Syncope in ICD recipients: a single centre experience

Parisha Khan, Karshana Selvarajah, Sheena Gohel, Baldeep S. Sidhu, Antonio Cannatà, Daniel I. Bromage, Theresa McDonagh, Francis Murgatroyd, Paul A. Scott

Research output: Contribution to journalArticlepeer-review


AIMS: There is little evidence of the impact of syncope in implantable cardioverter-defibrillator (ICD) patients in routine community hospital care. This single-centre retrospective study sought to evaluate the incidence and prognostic significance of syncope in consecutive ICD patients. METHODS AND RESULTS: Data were collected on consecutive patients undergoing first ICD implantation between January 2009 and December 2019. The primary endpoints were the first occurrence of all-cause syncope, all-cause mortality, and all-cause hospitalization. Multivariate Cox proportional hazard models were used to identify risk factors associated with syncope and to analyse the subsequent risk of mortality and hospitalization. 1003 patients (58% primary prevention) were included in the final analysis. During a mean follow-up of 1519 ± 1055 days, 106 (10.6%) experienced syncope, 304 died (30.3%), and 477 (47.5%) were hospitalized for any cause. In an analysis adjusted for baseline variables, the first occurrence of syncope was associated with a significantly increased risk of mortality (HR 2.82, P < 0.001) and the first occurrence of hospitalization (HR 2.46, P = 0.002). CONCLUSION: Syncope in ICD recipients is common and associated with a poor prognosis irrespective of baseline variables and ICD programming. The occurrence of syncope is associated with a significant increase in the risk of mortality and hospitalization.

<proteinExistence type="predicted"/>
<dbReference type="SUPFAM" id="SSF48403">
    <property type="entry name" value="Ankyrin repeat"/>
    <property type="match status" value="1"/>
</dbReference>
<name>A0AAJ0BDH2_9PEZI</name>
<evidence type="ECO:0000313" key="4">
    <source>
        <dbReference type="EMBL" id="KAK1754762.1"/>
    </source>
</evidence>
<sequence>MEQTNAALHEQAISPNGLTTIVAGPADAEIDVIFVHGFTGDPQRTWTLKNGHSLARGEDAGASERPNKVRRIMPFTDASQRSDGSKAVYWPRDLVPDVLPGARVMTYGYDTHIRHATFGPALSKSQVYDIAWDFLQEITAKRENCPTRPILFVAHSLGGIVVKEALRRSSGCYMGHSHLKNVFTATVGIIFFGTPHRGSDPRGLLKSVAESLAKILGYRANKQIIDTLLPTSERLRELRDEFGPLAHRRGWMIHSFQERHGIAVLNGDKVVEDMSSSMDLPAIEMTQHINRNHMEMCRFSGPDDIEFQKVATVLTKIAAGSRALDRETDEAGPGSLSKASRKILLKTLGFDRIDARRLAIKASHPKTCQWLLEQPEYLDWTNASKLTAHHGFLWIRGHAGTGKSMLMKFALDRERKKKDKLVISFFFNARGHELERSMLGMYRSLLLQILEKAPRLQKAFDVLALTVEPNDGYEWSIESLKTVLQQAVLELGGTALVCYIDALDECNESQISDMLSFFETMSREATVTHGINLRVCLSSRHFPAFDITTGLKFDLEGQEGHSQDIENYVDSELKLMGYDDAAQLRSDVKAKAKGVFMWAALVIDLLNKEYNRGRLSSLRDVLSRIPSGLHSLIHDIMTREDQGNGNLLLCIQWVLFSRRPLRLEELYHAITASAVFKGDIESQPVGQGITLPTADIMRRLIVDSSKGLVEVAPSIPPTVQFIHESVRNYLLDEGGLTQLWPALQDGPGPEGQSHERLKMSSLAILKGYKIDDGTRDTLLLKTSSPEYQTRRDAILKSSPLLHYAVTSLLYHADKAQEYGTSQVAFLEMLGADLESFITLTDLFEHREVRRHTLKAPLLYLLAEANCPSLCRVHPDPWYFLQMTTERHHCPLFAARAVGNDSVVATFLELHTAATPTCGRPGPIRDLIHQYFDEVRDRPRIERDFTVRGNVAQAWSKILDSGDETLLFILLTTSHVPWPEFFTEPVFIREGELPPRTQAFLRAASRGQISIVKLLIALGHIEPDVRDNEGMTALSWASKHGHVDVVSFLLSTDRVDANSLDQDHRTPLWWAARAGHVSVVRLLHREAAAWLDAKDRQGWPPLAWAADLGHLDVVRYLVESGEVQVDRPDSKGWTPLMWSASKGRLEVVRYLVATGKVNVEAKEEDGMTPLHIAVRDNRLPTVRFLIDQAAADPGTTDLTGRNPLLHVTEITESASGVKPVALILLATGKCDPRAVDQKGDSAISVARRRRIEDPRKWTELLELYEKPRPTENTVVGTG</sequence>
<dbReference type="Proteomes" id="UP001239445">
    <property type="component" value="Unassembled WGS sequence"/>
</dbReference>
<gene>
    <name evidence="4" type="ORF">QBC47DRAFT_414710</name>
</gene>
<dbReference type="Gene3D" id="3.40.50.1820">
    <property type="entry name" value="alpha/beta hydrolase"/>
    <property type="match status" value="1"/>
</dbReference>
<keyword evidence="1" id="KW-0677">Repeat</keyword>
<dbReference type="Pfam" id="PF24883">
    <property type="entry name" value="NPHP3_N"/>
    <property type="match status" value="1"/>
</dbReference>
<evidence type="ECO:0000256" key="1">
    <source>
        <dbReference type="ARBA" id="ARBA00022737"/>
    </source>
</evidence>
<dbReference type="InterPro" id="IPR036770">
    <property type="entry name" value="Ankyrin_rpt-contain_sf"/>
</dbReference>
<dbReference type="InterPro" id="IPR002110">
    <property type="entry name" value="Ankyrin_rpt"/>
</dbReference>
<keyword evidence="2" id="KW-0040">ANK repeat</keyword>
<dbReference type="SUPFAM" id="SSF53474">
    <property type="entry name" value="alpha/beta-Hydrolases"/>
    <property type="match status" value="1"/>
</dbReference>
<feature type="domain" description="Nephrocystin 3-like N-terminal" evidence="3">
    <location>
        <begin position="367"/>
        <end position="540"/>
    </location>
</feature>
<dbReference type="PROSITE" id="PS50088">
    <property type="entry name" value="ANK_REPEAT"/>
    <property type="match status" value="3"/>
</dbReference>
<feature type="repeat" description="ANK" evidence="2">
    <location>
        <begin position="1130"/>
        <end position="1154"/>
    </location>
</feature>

• Hospital admission
  • Implantable cardioverter-defibrillator
  • Programming
  • Shocks
  • Syncope


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